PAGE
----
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Elite Party Cues Increase Vaccination Intentions Among Republicans

Sophia L. Pink
James Druckman
David G. Rand
Proceedings of the National Academy of Sciences (PNAS)
Overcoming the COVID-19 pandemic requires motivating the vast majority of Americans to get vaccinated. However, vaccination rates have become politically polarized, and a substantial proportion of Republicans have remained vaccine hesitant for months. Here, we explore how endorsements by party elites affect Republicans’ COVID-19 vaccination intentions and attitudes. In a preregistered survey experiment (n = 1,480), we varied whether self-identified Republicans saw endorsements of the vaccine from prominent Republicans (including video of a speech by former President Donald Trump), from the Democratic Party (including video of a speech by President Joseph Biden), or a neutral control condition including no endorsements. Unvaccinated Republicans who were exposed to the Republican elite endorsement reported 7.0% higher vaccination intentions than those who viewed the Democratic elite endorsement and 5.7% higher than those in the neutral control condition. These effects were statistically mediated by participants’ reports of how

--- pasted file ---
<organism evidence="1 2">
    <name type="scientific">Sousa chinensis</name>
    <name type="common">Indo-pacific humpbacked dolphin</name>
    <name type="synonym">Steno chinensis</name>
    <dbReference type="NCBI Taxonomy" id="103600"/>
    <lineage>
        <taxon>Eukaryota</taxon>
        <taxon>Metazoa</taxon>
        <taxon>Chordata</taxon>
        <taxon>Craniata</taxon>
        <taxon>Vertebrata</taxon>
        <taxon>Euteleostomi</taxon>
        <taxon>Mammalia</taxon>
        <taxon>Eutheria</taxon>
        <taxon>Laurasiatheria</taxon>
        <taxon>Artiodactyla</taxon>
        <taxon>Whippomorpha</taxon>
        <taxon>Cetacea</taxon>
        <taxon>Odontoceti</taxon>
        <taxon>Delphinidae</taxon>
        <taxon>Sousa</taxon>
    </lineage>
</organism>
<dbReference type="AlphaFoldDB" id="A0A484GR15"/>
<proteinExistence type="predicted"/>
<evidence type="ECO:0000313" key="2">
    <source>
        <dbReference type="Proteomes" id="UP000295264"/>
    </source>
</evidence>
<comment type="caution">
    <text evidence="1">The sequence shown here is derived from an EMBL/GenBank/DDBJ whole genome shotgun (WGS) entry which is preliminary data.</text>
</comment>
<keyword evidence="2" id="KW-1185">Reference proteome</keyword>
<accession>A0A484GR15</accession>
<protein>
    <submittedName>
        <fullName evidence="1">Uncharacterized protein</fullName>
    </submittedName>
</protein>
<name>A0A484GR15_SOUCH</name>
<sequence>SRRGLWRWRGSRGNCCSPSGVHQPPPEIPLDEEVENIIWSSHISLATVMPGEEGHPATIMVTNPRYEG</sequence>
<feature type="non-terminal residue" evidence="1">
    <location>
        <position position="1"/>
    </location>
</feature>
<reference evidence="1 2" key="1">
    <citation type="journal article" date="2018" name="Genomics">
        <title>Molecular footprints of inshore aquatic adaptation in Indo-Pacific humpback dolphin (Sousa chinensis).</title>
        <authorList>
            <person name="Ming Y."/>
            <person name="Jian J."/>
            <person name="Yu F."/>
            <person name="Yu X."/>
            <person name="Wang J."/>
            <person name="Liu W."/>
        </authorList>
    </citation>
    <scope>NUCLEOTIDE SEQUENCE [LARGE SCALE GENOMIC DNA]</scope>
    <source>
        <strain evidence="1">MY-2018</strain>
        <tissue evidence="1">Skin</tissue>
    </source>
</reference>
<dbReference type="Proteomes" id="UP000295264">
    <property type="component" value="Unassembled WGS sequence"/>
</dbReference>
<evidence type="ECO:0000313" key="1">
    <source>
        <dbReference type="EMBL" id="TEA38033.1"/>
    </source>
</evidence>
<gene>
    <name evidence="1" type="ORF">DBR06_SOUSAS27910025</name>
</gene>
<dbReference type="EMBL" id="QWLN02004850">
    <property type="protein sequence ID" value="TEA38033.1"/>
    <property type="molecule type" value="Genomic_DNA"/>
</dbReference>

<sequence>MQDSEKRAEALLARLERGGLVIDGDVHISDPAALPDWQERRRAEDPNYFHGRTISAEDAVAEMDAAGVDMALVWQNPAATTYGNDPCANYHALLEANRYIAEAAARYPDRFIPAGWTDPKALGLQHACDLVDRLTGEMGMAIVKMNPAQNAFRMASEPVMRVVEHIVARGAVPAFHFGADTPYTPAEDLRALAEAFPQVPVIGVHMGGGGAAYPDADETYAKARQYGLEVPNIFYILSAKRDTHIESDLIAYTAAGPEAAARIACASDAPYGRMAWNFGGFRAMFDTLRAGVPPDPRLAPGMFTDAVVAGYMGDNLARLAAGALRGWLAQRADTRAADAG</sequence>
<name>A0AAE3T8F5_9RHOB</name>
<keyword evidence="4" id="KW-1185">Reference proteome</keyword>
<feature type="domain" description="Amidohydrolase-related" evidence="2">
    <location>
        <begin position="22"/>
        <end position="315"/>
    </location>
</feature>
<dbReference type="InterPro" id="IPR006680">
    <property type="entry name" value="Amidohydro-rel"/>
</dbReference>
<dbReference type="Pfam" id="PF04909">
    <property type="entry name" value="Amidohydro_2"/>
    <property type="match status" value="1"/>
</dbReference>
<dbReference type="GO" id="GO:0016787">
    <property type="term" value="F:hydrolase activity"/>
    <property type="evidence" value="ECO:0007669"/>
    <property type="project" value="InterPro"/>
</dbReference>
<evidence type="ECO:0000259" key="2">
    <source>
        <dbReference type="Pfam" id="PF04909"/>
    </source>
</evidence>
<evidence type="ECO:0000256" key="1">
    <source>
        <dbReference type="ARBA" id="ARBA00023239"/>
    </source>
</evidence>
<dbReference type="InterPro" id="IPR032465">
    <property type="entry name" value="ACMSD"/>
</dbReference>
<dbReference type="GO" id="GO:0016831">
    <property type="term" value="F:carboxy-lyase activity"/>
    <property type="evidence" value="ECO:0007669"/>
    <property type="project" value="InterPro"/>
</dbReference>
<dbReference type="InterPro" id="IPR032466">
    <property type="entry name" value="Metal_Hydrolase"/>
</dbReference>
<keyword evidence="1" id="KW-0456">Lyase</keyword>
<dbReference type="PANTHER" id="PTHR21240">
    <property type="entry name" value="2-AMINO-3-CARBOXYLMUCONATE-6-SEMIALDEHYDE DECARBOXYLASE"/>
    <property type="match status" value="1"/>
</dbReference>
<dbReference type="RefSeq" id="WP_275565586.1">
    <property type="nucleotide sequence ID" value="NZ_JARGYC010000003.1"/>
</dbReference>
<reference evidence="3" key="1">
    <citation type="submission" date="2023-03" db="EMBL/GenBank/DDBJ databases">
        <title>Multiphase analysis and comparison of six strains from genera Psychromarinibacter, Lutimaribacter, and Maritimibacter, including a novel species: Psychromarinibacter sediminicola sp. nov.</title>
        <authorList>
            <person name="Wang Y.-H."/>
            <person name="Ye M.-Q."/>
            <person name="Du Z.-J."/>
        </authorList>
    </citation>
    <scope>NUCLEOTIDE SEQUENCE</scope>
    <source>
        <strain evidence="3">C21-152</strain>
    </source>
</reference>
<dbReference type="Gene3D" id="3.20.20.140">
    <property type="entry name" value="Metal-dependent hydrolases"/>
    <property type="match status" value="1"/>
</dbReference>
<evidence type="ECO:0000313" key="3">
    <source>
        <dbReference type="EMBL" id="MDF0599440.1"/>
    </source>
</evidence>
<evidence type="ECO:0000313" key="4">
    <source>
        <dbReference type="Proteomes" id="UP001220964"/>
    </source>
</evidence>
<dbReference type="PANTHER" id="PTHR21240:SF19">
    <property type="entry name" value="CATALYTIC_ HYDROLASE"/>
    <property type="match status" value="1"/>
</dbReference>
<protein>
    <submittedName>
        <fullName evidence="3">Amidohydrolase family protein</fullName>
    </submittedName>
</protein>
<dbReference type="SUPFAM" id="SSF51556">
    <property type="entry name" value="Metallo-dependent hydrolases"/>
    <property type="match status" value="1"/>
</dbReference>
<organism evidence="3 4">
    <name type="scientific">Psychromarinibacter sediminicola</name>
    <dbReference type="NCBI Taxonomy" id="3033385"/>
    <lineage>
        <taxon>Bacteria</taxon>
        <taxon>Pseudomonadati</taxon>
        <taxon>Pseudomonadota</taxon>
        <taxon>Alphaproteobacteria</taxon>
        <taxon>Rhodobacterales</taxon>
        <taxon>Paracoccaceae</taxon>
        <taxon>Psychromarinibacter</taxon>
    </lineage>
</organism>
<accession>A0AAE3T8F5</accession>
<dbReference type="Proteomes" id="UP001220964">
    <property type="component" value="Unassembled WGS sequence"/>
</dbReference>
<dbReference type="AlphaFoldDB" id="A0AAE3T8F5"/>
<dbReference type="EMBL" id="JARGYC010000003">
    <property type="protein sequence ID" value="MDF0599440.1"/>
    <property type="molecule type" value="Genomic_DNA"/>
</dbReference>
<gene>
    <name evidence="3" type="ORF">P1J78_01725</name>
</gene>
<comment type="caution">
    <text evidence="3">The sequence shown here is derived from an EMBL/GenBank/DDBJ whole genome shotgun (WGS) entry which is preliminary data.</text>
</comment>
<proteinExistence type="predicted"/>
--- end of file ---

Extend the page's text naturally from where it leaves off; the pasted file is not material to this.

much they thought Republican politicians would want them to get vaccinated. We also found evidence of backlash effects against Democratic elites: Republicans who viewed the Democratic elite endorsement reported they would be significantly less likely to encourage others to vaccinate and had more negative attitudes toward the vaccine, compared with those who viewed the Republican elite endorsement or the neutral control. These results demonstrate the relative advantage of cues from Republican elites—and the risks of messaging from Democrats currently in power—for promoting vaccination among the largest vaccine-hesitant subgroup in the United States.